No bids have been received by the Cook Islands Seabed Minerals Authority (SBMA) to explore the ocean floor for minerals in the country’s Exclusive Economic Zone (EEZ).

The tender which was launched in August last year by the minister responsible for minerals and natural resources, Mark Brown, expired last month.

The tender was for exploratory licences over 10 blocks of the Cook Islands’ 1.83 million square kilometre EEZ.

In a statement, SBMA said the first five-month application phase for the tender expired in January this year without any applications received by the authority.

SBMA said in a statement it was not surprised by the lack of interest, although there were serious expressions of interest from Japan, Korea, China, the US, UK and Germany.

“This result was not entirely unexpected, as stated by Minister Brown at the tender opening in August 2015, when he said that he did not expect a mad rush of applications at this time,” the statement added.

“This realistic view is based on a number of current external market factors, which are beyond the control of the Cook Islands, as a deep sea mineral resource owning nation.

“These factors include the high cost of deep sea minerals exploration costing many millions of dollars of high risk capital investment and the current depressed global mineral markets.”

Seabed Minerals Commissioner Paul Lynch told CI News an independent review was being undertaken by the SPC-EU Deep Sea Minerals Project based in Fiji to determine the next step for them to undertake.

Despite having received no formal applications for seabed mineral exploration, SBMA said there were ongoing preliminary discussions between the authority and a number of overseas entities, which remain interested in undertaking licenced exploration activities for deep seabed minerals in the Cook Islands nodules zones.

The Cook Islands waters contain a valuable and unique manganese nodule resource estimated at 10 billion tonnes, situated on the deep-sea floor at 5000 metres depth and stretching for hundreds of kilometres, from remote north east of Penrhyn to the far south of Mangaia.

SBMA said since 2013, under the Cook Islands Seabed Minerals Act 2009,

it had established a robust licencing system and regulatory framework, which included an option to allocate exploration rights by general application and also by a tender process.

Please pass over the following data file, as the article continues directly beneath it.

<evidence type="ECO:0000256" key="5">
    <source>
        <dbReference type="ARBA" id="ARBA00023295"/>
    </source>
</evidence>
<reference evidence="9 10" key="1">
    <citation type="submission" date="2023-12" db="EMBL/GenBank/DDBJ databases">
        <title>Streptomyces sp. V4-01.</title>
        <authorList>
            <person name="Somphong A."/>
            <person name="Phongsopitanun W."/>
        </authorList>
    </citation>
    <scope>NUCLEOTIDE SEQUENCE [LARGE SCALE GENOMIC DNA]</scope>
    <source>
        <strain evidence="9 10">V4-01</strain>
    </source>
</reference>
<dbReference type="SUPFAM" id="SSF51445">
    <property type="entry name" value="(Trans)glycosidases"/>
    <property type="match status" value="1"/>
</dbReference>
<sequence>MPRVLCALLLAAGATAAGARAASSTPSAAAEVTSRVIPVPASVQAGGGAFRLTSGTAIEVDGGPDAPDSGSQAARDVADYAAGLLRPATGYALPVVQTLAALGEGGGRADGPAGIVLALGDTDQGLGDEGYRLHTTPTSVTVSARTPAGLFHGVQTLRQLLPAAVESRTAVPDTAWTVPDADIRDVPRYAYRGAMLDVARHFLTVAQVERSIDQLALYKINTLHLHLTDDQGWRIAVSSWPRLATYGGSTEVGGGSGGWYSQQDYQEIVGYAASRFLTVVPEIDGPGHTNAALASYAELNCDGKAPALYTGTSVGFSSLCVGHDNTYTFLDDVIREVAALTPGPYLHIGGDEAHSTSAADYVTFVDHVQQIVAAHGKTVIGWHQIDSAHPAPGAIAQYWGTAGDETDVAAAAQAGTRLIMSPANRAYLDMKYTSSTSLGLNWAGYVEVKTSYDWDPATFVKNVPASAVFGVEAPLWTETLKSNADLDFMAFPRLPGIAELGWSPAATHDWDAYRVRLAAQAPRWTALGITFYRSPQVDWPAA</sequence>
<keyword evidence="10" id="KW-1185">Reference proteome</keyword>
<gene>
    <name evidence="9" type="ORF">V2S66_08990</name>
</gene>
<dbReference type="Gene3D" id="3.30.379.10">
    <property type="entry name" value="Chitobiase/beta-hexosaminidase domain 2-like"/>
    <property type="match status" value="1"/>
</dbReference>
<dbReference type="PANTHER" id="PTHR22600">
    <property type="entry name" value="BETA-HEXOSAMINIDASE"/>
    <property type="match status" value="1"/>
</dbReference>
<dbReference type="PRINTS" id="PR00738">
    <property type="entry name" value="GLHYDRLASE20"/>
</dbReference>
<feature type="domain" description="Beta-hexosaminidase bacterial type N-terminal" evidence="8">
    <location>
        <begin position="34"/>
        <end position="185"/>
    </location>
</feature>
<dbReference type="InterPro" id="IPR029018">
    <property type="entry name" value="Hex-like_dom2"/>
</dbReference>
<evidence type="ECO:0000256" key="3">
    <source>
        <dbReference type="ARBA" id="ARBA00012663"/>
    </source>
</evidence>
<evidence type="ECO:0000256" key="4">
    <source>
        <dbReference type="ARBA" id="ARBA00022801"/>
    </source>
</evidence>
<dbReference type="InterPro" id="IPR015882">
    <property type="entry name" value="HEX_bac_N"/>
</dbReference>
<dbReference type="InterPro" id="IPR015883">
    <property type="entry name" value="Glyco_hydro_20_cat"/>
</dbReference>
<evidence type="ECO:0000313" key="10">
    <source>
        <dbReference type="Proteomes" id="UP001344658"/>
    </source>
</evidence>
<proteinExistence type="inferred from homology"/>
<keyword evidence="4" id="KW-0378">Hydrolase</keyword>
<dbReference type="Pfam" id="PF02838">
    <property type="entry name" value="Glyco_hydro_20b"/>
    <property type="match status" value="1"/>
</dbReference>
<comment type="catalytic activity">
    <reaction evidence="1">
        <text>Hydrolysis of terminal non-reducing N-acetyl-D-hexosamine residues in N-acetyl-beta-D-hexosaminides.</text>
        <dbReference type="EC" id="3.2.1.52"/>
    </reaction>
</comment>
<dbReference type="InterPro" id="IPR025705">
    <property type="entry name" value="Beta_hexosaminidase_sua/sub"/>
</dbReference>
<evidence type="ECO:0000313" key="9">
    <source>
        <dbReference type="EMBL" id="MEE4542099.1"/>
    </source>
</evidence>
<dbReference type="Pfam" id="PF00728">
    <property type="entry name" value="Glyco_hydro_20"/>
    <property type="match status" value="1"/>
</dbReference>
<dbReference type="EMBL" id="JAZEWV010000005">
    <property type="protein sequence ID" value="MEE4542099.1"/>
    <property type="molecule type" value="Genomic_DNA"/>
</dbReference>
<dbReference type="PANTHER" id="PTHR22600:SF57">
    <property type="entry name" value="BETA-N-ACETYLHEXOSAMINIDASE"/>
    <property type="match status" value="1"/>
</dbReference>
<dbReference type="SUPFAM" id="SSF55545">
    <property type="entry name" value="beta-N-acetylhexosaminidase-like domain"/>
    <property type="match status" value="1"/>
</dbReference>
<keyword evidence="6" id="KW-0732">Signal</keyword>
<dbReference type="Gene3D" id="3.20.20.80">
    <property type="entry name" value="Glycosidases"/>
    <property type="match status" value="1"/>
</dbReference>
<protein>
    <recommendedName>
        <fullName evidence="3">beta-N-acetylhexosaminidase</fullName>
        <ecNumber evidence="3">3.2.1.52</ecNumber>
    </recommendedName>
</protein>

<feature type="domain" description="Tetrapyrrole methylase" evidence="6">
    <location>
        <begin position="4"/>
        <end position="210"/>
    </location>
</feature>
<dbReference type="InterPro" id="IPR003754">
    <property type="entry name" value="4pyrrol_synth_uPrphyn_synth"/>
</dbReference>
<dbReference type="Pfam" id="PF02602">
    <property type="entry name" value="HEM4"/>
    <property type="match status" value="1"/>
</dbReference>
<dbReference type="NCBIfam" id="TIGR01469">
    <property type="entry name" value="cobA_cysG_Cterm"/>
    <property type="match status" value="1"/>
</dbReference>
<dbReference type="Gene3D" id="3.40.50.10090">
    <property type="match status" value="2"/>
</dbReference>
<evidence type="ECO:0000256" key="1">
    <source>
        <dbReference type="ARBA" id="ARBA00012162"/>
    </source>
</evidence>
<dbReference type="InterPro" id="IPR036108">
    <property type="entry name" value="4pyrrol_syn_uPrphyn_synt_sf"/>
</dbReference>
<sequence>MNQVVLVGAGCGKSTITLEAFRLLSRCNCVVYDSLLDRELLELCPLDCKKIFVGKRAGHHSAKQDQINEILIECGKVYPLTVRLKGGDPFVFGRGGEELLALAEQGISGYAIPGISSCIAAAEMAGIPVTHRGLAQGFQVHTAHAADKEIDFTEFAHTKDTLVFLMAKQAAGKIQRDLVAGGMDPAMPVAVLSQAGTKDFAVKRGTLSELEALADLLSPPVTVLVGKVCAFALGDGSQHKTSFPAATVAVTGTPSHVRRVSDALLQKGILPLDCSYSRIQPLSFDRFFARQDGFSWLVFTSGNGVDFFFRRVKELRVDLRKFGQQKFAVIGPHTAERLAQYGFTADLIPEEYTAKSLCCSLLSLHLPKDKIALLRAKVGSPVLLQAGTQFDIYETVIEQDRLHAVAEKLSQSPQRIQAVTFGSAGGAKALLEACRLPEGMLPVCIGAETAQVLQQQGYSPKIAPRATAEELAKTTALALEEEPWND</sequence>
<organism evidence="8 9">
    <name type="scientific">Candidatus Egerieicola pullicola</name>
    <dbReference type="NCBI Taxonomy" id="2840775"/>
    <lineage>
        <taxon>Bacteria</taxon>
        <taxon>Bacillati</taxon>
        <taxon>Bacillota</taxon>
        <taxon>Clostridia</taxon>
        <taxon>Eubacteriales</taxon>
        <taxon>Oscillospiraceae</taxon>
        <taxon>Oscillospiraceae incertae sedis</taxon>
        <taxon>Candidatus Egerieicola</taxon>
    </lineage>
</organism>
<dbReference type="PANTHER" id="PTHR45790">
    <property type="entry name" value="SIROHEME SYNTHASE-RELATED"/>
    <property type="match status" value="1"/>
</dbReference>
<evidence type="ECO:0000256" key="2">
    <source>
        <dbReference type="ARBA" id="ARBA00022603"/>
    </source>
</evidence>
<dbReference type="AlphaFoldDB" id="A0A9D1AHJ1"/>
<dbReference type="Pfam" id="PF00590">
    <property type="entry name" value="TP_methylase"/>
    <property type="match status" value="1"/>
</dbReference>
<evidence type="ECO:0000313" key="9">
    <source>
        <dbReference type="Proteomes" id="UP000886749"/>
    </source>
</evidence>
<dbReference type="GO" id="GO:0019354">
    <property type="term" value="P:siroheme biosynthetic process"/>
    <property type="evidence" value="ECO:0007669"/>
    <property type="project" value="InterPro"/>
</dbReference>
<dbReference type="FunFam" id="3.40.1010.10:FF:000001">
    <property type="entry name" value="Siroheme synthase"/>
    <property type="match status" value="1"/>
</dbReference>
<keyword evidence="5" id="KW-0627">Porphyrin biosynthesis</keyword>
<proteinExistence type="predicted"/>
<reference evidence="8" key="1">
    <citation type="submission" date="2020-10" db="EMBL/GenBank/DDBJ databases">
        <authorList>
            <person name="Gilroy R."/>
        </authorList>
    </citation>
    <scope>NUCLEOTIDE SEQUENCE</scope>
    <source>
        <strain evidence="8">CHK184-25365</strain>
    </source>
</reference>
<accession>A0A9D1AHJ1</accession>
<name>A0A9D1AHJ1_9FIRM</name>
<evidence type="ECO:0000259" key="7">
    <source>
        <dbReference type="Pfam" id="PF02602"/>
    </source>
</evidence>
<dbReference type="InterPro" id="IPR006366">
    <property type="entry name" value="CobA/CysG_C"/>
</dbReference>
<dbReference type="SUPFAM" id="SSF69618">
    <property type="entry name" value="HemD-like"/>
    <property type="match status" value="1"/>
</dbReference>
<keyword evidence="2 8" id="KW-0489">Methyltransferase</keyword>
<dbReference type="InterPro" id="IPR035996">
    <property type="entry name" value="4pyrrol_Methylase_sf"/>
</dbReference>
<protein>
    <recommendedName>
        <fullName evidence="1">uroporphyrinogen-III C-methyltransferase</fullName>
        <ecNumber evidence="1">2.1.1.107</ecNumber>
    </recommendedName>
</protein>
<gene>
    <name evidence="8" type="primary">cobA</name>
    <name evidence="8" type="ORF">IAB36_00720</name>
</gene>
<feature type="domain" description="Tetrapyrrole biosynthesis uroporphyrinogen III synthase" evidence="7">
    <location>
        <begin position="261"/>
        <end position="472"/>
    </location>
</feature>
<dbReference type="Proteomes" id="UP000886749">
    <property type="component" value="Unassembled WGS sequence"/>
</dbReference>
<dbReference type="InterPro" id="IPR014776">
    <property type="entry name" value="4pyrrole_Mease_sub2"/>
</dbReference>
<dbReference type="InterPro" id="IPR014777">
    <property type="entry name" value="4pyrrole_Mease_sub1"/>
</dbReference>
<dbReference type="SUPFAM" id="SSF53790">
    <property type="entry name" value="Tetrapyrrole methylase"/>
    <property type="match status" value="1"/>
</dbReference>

The authority said this tender process option allowed the release of a limited number of specific nodules blocks, over which valid applications to explore could be received, evaluated and granted.

“This tender process option was recommended to the previous Government on advice sought in 2008 from the Commonwealth Secretariat (CommSec) as a means of controlling and attracting deep sea mining interest to our EEZ and formed a key plank of the Seabed Minerals Act 2009, drafted with CommSec assistance.

“Our national tender process was founded on a world standard regulatory framework of licencing, which was developed with the assistance of the natural resource adviser, Darryl Thorburn, who was contracted since 2012 until November, under assistance provided by CommSec.

“It is also based on the New Zealand Petroleum and Minerals (NZPAM) licencing system and advice. Expert legal and technical assistance and advice was also obtained from the SPC EU Deep Sea Minerals Project.” SBMA said currently the appetite for allocating risk capital for funding such a venture as deep sea minerals exploration was exceedingly tight, due to the global mineral price cycle being at its lowest for the last 20 years or so.

“The authority’s view is that currently there is a distinct lack of global risk capital investment for exploration for deep sea minerals, given this low global demand for minerals. “It is considered that this will be the prevailing economic setting for at least 12-24 months.

“However, the lack of applications at this time may not be an entirely bad result, as the Cook Islands has been taking a ‘steady as she goes’ approach. This enforced delay will allow more review of the regulatory framework, ongoing capacity-building, promotion, consultation and time to see how the deep sea mining is progressing in other nations and in international waters.”

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